Friday, 11 September 2009

"The Arctic is my home"


Viktor Zagumennov, right, has been photographing the North for 30 years. He has received the World Press Photo award twice, and his work has been featured in exhibitions all over the world.

(All photos in this article can be clicked for larger view.)

Left: By the roadside - two men in a remote part of Russia, year unknown. "The face of Russia" ... "Simple, good faces!" ... "Workers! The ones who keep the world going!"... That's some of the comments the photo has received from other photosight.ru members.

In his photos, Zagumennov has first and foremost devoted himself to documenting the everyday lives of rugged northern men and women.

Zagumennov himself grew up by the North Sea, and he says this has given him a special relationship to the modest northern nature, the darkness of the long nights of winter and the never setting sun of summer.
His passion for photography was sparked in 1st grade, when his parents bought a cheap Smena camera. He eventually went on to study photojournalism at Moscow State University.

He was assigned his first professional photoreportage in June 1977, for the newspaper Trud. The theme was "The mighty Soviet North", documenting the achievements of industrialization on the route Surgut - Nadym - Salekhard - Yamal Peninsula.
When Zagumennov set out on the trip, he was full of expectations coloured by the romantic landscapes of his childhood - "white nights, northern lights, fishermen at lakes like mother of pearl", as he describes it in his bio. "And suddenly it all changed. I saw the disfigured nature perishing under the barbaric onslaught of civilization; stern, unsociable people meeting each plane from the Big World, watchful - what will they bring this time, the 'aliens'. I realized the great hypocrisy of what was going on - [in our reportage] we were about to glorify murder, sing the hymn of the Molokh of oil, which was exterminating entire civilizations of northern people without mercy."
He says he accomplished little of any worth during this trip, except one photo: Reindeer herders of the North.



The photo was made at holiday festivities on the Day of Youth. The men are inhabitants of the village Aksarka in the tundra of Baydaratskaya Bay. They are Komi, Nenets, Khanty and Selkup. This photo (which was given the World Press Award in 1980) inspired Zagumennov to devote himself almost exclusively to photographing the people of the North.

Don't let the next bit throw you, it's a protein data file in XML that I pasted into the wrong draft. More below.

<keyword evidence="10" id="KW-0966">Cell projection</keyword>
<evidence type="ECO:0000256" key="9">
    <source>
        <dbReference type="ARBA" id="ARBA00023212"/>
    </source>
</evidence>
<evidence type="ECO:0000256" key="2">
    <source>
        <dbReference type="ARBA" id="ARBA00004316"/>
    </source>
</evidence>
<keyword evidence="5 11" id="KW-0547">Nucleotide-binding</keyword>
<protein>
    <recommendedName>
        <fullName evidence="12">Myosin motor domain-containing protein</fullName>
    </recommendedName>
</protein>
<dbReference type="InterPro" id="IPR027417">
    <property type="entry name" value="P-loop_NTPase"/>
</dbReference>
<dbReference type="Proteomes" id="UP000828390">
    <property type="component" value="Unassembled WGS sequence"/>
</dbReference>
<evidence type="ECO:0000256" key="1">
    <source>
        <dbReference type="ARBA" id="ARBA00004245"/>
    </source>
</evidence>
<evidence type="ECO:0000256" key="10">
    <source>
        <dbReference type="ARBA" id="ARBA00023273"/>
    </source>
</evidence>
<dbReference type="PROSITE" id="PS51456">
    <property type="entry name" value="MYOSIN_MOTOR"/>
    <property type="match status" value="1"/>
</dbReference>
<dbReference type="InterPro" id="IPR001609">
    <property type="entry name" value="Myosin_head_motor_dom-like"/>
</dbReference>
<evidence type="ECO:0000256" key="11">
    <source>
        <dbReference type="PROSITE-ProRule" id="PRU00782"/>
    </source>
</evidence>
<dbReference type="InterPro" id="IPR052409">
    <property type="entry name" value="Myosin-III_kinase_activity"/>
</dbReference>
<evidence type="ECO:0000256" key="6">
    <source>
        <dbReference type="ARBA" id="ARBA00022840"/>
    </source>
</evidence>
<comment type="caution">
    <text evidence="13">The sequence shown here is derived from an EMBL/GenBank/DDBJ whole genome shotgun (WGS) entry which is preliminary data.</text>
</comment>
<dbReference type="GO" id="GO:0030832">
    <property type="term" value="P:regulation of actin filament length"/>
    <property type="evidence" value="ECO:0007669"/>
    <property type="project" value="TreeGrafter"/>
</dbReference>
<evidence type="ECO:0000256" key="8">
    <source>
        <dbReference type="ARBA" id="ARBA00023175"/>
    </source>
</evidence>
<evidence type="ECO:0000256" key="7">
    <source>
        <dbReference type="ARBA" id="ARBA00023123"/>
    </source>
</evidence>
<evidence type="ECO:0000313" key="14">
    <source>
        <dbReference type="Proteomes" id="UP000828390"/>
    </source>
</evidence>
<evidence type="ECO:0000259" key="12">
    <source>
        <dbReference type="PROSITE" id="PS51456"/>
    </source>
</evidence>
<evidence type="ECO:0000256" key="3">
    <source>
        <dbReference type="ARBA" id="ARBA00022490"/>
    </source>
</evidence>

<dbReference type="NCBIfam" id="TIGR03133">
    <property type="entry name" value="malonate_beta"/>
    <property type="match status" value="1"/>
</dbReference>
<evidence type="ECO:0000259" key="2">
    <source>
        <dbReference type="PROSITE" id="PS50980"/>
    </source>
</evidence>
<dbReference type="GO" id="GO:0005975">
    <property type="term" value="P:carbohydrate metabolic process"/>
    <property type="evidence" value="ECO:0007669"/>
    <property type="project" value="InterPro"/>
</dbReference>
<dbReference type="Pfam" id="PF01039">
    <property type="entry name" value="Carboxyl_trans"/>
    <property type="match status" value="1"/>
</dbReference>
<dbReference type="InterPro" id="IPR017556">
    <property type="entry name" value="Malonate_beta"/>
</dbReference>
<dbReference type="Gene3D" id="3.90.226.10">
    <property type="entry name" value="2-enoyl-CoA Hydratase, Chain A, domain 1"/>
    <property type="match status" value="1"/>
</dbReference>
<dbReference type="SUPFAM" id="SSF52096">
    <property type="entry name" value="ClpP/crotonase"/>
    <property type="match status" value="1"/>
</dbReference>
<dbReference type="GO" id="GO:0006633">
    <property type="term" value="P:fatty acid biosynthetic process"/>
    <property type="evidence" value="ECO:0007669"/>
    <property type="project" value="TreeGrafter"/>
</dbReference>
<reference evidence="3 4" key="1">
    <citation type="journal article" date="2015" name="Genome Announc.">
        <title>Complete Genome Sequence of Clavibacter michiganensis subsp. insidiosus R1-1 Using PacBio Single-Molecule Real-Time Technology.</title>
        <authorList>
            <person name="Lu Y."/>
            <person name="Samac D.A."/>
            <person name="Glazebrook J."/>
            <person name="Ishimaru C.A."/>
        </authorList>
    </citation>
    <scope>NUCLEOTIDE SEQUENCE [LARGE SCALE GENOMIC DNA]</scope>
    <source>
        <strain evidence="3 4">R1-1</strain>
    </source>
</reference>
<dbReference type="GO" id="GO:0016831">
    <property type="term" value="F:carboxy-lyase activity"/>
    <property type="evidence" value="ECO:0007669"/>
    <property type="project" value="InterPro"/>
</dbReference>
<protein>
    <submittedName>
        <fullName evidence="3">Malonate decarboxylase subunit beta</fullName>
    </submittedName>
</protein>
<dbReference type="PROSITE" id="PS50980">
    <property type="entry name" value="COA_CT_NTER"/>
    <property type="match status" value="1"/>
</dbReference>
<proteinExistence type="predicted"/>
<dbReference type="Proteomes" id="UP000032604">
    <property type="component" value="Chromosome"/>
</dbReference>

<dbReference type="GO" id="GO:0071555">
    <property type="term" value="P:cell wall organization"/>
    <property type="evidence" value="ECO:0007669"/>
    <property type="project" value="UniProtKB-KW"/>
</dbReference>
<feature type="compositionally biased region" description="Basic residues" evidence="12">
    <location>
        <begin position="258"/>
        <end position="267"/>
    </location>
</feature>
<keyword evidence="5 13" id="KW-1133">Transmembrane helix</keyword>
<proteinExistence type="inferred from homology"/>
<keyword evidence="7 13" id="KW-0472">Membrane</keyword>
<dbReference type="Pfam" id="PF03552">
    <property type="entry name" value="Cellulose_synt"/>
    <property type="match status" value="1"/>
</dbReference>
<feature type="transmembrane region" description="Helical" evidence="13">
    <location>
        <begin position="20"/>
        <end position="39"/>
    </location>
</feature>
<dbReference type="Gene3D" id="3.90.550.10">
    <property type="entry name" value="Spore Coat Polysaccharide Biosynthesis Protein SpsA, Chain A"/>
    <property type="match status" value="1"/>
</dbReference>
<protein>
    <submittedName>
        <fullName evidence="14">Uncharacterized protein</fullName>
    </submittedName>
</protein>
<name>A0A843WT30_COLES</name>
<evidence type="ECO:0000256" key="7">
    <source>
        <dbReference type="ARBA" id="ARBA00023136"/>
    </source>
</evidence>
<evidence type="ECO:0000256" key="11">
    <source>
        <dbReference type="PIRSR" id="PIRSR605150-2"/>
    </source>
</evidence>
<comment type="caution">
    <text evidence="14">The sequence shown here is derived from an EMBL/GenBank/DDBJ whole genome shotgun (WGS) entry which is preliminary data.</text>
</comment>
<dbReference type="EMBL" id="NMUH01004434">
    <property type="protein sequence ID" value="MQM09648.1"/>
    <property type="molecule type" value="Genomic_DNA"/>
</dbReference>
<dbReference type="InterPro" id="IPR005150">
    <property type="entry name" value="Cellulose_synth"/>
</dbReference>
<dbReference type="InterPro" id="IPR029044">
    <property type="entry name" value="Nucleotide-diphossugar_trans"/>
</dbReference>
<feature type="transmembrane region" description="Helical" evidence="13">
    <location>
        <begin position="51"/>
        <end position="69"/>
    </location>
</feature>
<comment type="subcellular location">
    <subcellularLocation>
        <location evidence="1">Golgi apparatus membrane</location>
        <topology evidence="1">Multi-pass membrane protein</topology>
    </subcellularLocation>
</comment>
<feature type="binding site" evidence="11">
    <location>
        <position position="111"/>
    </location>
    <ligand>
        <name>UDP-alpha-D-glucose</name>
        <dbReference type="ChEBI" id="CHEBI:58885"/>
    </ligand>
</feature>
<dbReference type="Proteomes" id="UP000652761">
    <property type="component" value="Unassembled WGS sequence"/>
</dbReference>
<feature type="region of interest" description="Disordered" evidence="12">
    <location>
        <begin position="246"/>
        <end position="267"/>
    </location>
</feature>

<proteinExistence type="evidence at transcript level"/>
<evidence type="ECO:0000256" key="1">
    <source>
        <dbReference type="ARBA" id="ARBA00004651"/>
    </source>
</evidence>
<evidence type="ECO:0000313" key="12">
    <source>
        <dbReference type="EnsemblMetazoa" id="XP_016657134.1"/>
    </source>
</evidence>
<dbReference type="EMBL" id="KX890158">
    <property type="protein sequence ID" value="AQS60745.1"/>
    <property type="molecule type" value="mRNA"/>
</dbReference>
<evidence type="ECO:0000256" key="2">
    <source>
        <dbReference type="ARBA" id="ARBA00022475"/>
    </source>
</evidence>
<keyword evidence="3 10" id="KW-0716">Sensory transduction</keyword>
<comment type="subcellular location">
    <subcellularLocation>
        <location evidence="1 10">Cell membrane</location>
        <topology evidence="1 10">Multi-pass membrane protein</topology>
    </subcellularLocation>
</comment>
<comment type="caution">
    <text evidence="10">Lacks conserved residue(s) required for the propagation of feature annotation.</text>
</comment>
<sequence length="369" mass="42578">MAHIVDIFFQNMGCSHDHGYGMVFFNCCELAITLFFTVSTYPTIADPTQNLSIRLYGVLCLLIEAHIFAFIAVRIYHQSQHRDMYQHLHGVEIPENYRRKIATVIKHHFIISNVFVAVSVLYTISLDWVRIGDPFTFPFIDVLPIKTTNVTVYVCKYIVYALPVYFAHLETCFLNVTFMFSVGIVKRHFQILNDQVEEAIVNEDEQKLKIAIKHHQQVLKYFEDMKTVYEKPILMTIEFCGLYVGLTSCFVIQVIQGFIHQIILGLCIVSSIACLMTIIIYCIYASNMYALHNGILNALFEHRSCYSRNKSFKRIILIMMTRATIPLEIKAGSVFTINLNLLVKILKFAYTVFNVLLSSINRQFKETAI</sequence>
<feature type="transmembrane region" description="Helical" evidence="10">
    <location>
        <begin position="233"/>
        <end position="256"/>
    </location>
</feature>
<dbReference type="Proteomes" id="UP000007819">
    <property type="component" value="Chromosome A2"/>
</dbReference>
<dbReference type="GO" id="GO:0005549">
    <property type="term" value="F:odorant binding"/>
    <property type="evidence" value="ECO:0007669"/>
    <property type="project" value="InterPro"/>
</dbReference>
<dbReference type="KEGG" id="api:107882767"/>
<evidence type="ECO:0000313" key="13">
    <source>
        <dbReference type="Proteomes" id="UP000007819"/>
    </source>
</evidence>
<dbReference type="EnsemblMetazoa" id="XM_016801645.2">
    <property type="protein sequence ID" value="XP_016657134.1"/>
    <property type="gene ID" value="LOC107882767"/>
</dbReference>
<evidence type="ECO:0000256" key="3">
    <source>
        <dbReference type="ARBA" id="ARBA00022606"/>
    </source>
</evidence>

These two photos are from a series on walrus hunters, Sireniki Eskimos on the Chukchi Peninsula in the village Sireniki in the mid-1980's.

Right: During class, unknown location, somewhere in the North, featuring a teenage boy with incredible eyes.

Several collections of photos by Viktor Zagumennov can be viewed on Photopoligon.
Don't miss the photostory from August 1981 about Gavrila Nikiforov, a Koryak man living by himself with his dogs by a river in Kamchatka, 20 kilometers from the nearest village. He hunted nerpa seal, fished and collected berries and herbs. The only things he needed which nature could not give him were bread and sugar, and these were provided to him by hunters, fishermen and the fishing inspector whenever they passed by. Zagumennov mentions that a flock of wild geese were hanging out at Nikiforov's house. They lived there every summer and had learned not to be afraid of him, but would fly away if strangers approached.

Here are some other galleries with Zagumennov's photos:
Zagumennov's official site - nordart.ucoz.ru
More photos at photosight.ru
and photoforum.ru

4 comments:

ainur said...

Gavrila and his doggies hanging out on the porch - lovely! It looks like the dogs live their own half-feral life, and gather around him for fun, or follow him if something interesting is happening. A tough life, but they look quite satisfied...

bubu said...

Miks mää asun täällä?

Anonymous said...

the photo Komi, Nenets, Khanty and Selkup. Do you know who is a Komi, Nenets, Khanty or a Selkup?

Tinet said...

Sorry, I don't know enough about the peoples to tell exactly who is who. They might even be mixed, I'm not sure.